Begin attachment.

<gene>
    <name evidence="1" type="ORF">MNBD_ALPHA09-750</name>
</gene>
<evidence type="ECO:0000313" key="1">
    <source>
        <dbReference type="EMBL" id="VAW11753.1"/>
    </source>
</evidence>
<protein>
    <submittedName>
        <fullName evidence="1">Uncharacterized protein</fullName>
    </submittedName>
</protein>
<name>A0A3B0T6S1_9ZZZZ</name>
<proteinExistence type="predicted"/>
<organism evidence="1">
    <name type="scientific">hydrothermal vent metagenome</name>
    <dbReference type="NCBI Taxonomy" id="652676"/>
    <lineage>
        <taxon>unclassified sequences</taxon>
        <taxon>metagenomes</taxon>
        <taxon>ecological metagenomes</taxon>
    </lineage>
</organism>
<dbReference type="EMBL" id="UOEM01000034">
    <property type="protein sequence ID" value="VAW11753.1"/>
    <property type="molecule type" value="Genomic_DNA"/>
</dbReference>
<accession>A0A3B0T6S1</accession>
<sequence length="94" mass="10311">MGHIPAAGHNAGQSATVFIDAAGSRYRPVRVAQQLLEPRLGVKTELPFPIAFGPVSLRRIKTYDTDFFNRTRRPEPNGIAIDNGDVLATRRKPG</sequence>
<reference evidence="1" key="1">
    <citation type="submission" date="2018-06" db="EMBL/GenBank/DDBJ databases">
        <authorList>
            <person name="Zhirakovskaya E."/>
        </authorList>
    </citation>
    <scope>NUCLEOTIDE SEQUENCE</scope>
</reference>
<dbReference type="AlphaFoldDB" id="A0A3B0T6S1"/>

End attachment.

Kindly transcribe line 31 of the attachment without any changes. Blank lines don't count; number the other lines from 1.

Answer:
<reference evidence="1" key="1">